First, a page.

Got any games-specific resolutions that you'd care to share? Here are a few suggested to us by friends and family over the last few weeks as we canvassed for suggestions on this topic:
- Buy used. Few games get so badly beaten up that they won't play, and those that do can be returned for the same product. Why pay full price?
- Play your old games. Admit it. You've got a ton of great games sitting on your shelf that you still haven't beat. Think of all the little Kazakhstani kids who never get to play video games. You'll finish your games before you get up from that sofa, young man, or you won't get another game to play.
- Check the reviews. No matter what we say on this point, Sports Roster Update '08 will still sell millions of copies, but we all know that smart consumers do try to take into consideration that mass of criticism available on just about every game released. If you care about games, you'll starve bad developers and bad publishers so that innovative, creative games will find some breathing space on store shelves.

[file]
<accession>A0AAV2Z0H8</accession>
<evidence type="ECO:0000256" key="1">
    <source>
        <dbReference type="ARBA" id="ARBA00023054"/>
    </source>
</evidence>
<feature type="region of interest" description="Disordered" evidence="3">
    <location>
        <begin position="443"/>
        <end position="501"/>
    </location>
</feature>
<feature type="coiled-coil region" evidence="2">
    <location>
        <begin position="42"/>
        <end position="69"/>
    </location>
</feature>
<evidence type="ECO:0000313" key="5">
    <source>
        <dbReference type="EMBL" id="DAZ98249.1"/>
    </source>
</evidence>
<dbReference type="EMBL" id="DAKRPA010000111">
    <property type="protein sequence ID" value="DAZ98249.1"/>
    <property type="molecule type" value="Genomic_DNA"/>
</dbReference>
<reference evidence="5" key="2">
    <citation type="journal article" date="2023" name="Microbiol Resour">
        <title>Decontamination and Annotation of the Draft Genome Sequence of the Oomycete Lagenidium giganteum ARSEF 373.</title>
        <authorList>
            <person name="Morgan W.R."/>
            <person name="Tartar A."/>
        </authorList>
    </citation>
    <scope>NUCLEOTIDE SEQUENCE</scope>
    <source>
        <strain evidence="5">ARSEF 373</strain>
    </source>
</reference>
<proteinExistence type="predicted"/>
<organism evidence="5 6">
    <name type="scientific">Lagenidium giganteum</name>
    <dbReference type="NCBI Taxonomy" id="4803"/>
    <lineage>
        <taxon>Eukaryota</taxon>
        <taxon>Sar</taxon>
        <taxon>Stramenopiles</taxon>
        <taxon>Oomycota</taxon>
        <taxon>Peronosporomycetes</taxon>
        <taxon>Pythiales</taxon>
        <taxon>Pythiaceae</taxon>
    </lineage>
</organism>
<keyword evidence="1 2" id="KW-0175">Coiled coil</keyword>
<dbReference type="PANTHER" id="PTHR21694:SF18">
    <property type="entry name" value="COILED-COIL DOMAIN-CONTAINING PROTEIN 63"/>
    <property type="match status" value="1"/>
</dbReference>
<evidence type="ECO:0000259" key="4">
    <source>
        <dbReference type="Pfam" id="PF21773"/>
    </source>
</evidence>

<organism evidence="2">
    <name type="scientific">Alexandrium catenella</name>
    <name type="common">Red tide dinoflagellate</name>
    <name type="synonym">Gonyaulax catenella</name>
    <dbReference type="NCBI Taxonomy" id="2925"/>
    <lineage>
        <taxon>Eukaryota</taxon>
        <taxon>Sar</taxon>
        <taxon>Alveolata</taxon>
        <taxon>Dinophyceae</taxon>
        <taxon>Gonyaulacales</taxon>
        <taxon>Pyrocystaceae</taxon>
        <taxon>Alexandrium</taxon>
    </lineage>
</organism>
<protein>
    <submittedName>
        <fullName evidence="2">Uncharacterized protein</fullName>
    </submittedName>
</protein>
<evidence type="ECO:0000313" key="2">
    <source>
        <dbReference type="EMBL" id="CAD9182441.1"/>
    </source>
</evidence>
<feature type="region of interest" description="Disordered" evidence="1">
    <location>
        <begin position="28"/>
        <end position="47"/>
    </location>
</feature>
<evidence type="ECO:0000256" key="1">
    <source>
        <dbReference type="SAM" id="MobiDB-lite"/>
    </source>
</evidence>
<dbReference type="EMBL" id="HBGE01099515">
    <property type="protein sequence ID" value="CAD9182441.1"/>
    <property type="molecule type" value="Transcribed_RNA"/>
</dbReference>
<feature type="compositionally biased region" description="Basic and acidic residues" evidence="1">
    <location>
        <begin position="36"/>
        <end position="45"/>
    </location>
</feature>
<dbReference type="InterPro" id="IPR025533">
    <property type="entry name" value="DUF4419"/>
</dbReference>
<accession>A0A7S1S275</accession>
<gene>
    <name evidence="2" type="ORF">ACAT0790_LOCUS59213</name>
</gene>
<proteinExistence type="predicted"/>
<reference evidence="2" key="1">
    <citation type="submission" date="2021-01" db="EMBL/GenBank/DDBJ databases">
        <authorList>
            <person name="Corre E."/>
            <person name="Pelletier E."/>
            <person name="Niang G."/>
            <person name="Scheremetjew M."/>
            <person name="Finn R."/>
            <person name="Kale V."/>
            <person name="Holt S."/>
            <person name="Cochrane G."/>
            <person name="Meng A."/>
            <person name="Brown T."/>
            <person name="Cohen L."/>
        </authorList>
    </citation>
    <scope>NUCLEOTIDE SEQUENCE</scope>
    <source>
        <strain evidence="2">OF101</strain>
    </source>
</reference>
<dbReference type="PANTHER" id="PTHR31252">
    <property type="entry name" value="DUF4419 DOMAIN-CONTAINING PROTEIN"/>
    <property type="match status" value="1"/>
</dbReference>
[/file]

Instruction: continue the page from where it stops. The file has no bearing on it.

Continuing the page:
- Widen your horizons. Don't be provincial: if you're a diehard fanboy of console Z, try one of the other guys with an open mind. If you're a diehard video gamer, try a paper-based game or a board game. Reconnecting with classics like chess and backgammon can teach us to be better critics of game balance.
- Defend your hobby. There's no shortage of opportunistic politicians who attack gaming because it'll win them voter brownie points. Authority figures love to demonize our favorite hobby -- don't let them.
- Avoid HD-formats, but embrace HD. The Blu-ray vs. HD-DVD debacle won't be sorted out in 2007, but high-def content is here to stay. Once you go HD, it's tough to go back.